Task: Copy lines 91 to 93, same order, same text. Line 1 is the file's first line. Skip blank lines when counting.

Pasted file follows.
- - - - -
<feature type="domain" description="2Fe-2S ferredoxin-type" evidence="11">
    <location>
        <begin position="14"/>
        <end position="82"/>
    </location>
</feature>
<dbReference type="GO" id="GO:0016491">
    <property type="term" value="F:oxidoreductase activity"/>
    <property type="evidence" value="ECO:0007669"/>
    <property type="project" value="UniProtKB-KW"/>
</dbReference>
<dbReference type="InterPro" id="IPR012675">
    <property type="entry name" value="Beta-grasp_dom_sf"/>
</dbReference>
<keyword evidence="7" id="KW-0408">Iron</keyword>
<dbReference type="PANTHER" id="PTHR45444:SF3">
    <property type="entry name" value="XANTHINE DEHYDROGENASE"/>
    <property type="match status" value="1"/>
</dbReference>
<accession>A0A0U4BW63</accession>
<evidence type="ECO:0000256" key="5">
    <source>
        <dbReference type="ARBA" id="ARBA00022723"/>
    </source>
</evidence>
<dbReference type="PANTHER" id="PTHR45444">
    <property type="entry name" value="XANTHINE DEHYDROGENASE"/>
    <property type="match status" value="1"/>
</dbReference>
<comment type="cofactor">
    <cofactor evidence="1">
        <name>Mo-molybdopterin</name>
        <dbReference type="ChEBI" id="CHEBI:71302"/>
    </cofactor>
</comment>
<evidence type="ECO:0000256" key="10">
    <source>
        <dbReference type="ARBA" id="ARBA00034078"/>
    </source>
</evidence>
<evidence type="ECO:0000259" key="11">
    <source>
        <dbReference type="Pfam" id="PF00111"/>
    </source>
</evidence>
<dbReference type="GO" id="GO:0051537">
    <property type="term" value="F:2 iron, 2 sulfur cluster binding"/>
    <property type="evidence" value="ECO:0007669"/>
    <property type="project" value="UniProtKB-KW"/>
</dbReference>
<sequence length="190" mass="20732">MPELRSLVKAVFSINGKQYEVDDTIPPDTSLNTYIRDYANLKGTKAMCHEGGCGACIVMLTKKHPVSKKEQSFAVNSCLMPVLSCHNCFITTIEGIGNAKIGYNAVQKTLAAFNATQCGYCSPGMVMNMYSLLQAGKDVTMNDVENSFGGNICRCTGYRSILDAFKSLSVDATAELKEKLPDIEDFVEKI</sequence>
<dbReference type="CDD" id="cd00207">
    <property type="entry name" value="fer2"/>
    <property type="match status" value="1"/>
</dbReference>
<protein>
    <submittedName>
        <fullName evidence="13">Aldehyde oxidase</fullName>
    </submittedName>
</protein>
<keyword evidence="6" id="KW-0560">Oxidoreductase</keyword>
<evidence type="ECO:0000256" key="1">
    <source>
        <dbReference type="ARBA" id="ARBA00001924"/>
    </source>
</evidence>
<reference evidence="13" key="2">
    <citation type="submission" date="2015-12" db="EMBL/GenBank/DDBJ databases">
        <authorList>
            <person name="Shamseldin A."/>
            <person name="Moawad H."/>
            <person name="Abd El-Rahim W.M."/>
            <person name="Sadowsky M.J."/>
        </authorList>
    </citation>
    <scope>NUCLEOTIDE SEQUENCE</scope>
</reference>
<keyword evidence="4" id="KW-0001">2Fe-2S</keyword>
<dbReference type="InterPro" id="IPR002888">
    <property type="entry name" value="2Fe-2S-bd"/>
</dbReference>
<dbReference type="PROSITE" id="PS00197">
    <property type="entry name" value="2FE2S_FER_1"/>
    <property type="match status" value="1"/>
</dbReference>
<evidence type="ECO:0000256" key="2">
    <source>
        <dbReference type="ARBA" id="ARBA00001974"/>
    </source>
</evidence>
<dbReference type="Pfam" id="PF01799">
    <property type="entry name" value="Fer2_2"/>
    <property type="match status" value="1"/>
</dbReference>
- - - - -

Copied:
<dbReference type="Pfam" id="PF01799">
    <property type="entry name" value="Fer2_2"/>
    <property type="match status" value="1"/>